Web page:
PERFORM Colloquium - The role of MRI in Parkinson’s disease
The hallmark of Parkinson’s disease is the degeneration of dopaminergic neurons in the substantia nigra pars compacta. Histological studies have also shown degeneration at several different levels of the brain including the pedunculopontine nucleus in the midbrain, the locus coeruleus/subcoeruleus complex in the pons and the motor nucleus of the vagus nerve in the medulla oblongata, the basal nucleus of Meynert as well as the cortex. Modern MRI approaches have allowed detecting changes in these regions in patients with Parkinson’s disease. This presentation will review recent advances in MRI biomarker research in Parkinson’s disease and their use to study brainstem and basal forebrain lesions in Parkinson’s disease in relation to clinical symptoms.
- To know the main biomarkers that can detect and monitor changes in the substantia nigra in Parkinson’s disease.
- To know the structures affected in the brainstem and basal forebrain of patients with Parkinson’s disease and their link with the clinical signs
- To know the MRI changes that occur in the prodromal forms of Parkinson’s disease.
Stephane Lehericy is director of the Centre de NeuroImagerie de Recherche – CENIR (Centre for NeuroImaging Research) and co-head with Marie Vidailhet of the team ‘Movement Investigation and Therapeutics’ at the Institut du Cerveau et de la Moelle épinière (ICM – Brain and Spine Institute). He is Professor of Neuroradiology in the Salpetriere hospital. He has completed is PhD in basic neuroscience in the field of neurodegenerative diseases with Pr Yves Agid (Inserm, Paris) and his post-doc in functional neuroimaging at SHFJ-CEA in Orsay with Pr Denis Le Bihan. He spent about three years at the Centre for Magnetic Resonance Research / University of Minnesota (Pr Kamil Ugurbil). His scientific interest is in the study of normal and abnormal motor control in movement disorders such as dystonia, Parkinson's disease and essential tremor. His focus is on the functional organization of the human motor system. He has contributed to the understanding of the functional and anatomical circuitry of the basal ganglia and of network dysfunction in movement disorders and particularly Parkinson’s disease using multimodal MRI including fMRI and DTI.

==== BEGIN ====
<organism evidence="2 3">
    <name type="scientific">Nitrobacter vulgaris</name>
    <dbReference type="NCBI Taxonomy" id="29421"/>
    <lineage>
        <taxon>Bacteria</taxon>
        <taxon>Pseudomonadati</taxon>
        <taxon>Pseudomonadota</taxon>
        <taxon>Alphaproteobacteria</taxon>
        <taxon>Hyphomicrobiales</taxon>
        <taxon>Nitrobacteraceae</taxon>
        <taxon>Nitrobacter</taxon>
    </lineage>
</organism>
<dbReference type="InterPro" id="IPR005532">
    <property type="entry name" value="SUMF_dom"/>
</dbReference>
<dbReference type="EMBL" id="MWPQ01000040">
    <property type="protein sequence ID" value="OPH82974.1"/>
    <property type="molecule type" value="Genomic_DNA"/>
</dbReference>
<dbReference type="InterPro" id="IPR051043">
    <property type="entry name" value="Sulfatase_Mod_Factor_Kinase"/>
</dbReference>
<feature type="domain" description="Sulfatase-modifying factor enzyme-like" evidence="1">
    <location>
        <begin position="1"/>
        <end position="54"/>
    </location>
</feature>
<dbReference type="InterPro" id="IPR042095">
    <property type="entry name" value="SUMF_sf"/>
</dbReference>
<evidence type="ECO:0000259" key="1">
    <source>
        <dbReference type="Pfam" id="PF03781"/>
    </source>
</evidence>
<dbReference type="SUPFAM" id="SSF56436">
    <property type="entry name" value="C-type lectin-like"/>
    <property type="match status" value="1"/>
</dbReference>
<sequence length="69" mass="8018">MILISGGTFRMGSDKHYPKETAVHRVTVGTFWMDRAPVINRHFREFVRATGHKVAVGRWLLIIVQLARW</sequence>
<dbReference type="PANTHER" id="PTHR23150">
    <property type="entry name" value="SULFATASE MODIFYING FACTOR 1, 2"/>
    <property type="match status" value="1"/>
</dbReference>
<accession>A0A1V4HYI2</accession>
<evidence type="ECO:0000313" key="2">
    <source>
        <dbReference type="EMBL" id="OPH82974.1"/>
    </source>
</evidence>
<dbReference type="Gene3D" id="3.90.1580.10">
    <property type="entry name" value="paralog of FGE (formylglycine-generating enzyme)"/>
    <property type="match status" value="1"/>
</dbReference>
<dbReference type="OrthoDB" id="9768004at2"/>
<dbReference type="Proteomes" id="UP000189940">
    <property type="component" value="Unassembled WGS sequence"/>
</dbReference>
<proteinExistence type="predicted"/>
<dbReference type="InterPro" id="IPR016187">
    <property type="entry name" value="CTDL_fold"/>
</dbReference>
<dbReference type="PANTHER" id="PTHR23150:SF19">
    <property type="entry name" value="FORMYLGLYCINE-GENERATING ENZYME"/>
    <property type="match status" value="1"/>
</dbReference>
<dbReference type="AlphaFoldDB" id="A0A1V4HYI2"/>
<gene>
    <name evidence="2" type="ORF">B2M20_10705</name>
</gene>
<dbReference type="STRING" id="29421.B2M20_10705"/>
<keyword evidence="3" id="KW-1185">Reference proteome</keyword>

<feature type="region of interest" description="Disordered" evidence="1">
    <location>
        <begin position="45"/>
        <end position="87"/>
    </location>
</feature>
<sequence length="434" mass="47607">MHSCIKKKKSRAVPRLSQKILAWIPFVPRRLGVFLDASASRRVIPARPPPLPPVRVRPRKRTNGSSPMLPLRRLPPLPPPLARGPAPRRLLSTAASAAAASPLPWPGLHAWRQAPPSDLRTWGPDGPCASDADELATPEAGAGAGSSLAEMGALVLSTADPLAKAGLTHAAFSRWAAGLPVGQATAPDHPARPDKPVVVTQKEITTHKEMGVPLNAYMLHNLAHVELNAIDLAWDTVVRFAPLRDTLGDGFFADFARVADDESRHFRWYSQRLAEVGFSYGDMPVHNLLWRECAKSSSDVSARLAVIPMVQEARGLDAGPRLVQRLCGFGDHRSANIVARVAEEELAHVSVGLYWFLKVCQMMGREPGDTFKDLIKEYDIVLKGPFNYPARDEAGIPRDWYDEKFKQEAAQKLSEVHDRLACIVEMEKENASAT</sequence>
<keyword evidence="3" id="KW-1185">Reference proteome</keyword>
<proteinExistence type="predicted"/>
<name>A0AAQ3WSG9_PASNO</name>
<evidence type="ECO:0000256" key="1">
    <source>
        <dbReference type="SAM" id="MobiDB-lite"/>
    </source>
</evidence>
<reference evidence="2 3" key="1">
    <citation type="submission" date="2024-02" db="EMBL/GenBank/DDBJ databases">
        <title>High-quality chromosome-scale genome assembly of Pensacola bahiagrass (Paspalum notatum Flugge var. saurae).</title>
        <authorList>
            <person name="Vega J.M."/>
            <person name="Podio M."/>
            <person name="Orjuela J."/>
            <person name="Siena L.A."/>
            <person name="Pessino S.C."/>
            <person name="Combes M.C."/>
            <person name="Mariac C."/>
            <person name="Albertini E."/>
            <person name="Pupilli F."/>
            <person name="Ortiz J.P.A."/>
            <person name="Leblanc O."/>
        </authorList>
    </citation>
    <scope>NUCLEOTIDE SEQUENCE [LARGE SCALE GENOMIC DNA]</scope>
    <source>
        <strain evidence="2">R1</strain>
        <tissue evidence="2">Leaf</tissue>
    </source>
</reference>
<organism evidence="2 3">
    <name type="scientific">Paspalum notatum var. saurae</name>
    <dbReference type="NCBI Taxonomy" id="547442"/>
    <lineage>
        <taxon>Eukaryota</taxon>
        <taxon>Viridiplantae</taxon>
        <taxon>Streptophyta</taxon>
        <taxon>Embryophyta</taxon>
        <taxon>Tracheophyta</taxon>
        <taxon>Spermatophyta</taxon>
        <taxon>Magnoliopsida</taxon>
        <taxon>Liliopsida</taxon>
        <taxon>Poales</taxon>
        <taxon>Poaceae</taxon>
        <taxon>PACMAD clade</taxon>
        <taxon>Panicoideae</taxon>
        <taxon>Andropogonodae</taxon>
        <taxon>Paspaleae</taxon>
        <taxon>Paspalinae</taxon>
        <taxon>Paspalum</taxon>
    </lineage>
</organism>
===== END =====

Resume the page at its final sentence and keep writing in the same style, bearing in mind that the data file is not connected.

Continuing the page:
Related links: http://www.cenir.org/equipe-irm/7-stephane-l.html?lang=fr